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1. start with a stack based language, like Forth 2. write it right-to-left instead of left-to-right 3. does this basically result in the applicative style languages ?


I haven't used Forth in a long time, but a large difference aside from ordering is that in Forth the stack is explicit and is used in place of local binding--there's only one dictionary, and typically functions implement local storage and intermediate state by manipulating the stack.


Back when I used Forth, its big advantage was that you could port it to a new piece of hardware in an afternoon.


so I've been doing a bit of jvm bytecode programming, and doing some forth too, and I noticed the following


suppose I want to write (foo a b c), I end up writing [instrs to calc + put a on the stack] [instrs to calc + put b on the stack] [instrs to calc + put c on the stack] [invoke foo]


this looks an awful lot like (roo (instrs to calc a) (instrs to calc b) (instrs to calc c))


It's all pretty similar at that level--function calls end up being push some args on the stack (or possibly passed in registers) with the call at the end in most computer architectures.


I guess it doesn't really matter until a result is needed in multiple function calls


Many conferences are announcing dates for fall 2018 already… I wish EuroClojure could announce the date so I could plan my summer. Definitely want to go there, but I might miss it due to a planned vacation, which happened before..


Good day, everyone.


I am pushing for Clojure adoption as one of the languages (well, I sell it as a functional processing framework , hehe)


What I am looking for is some kind of marketing material that would help me to sell it internally - adoption graphs, success stories, anything whatsoever that would persuade the stakeholders that are not in the know that it is worth considering.


Could anyone set me on the right track where to look?


@evmin Puppet Labs moved to Clojure and you can find their "success story" in many places


Thank you. Is there something from 2017 and preferrably from outside the usual Clojure circles?


Something that could pass as an "independent" review


probably it's easier to sell the ideas of immutability and functional programming than a specific language


I would sell clojure for those two ideas + interactivity / experimentation (REPL) which is unique to Clojure/Lisp compared to others (Haskell, Kotlin, etc)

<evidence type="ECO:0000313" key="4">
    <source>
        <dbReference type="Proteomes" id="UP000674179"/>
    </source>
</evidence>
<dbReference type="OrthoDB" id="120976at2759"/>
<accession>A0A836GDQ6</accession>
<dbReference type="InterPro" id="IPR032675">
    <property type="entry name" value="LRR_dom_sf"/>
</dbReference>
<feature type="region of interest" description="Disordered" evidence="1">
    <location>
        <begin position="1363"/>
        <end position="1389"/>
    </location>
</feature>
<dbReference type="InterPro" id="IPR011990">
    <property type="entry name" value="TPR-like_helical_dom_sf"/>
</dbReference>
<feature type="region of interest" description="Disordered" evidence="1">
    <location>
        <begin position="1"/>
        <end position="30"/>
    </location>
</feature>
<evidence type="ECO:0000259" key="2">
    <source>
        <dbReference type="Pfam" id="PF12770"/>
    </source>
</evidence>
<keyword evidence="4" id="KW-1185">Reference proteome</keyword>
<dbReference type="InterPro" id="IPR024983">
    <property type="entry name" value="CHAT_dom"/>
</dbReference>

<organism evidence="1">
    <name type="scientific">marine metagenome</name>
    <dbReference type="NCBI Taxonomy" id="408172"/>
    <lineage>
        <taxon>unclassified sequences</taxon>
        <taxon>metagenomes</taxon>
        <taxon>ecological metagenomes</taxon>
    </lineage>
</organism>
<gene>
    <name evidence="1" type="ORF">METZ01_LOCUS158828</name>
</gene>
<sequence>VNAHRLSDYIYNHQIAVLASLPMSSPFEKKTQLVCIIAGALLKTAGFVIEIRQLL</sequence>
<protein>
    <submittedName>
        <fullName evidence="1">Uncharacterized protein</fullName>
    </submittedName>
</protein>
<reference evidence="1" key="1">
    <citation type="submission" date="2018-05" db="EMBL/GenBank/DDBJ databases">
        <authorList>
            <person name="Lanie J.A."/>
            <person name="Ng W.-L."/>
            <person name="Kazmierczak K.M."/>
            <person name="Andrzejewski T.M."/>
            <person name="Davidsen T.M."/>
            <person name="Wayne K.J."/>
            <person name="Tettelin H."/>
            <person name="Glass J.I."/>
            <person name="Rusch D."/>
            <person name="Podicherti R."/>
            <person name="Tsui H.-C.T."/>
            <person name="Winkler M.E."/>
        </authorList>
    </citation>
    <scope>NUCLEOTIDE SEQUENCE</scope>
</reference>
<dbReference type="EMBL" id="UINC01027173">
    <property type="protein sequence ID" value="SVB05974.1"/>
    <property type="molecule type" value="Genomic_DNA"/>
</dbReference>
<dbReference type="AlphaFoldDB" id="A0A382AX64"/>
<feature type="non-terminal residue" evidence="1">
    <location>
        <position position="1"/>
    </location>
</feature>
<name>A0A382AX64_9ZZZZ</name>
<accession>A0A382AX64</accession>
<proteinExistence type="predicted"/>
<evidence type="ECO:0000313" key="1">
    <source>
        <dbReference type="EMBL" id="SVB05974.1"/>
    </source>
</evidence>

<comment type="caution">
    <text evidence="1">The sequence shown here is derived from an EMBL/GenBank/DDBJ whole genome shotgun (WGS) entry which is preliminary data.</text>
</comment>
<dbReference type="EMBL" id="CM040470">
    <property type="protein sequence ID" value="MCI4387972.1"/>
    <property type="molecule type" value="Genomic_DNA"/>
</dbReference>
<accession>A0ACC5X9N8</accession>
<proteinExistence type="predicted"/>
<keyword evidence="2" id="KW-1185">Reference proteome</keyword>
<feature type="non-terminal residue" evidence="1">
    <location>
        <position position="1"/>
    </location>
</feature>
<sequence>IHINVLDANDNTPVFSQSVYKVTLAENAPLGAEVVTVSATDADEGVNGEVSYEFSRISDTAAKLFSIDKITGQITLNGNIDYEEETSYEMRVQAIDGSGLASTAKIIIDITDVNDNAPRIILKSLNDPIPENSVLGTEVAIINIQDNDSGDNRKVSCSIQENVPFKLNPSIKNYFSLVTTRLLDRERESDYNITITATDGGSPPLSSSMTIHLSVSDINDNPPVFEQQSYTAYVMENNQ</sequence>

anyone have insights on why ios safari (ipad) supports webgl1 but not webgl2 ?

Drew Verlee15:02:50

@evmin The first step to selling something is usually understanding your target audience. What does that person want, what are their motivations and fears? I would earn their trust before suggesting they change. Then help them bridge the gap between where they are and where you want them to be. People in tech are just as human as everyone else, they are swayed far more by their subconscious then they would care to admit. This doesn’t mean you should mis lead them, but their not going to hear a technical argument until you overcome the emotional ones.


That is all valid and true. The audience is mainly managerial/ivory tower architects. High propensity to place trust in external sources (i.e. Gartner reports, external consulting, etc). The technical users - the dev team - is currently sold. Just a bit of traction at the higher levels to make CLojure a household name.


@tbaldridge: I'm reading the paper on effects. Is the main problem for Clojure/Effects that Effect Handlers want to take a k representing rest of the computation So this is something that really doesn't play well with the JVM. And since Clojure uses JVM stacks instead of continuation passing style, it doesn't really play with will Clojure either.


Pretty much, you can hack around it, but it will never be fast on the JVM, at least without something like Truffle that allows you to define new semantics.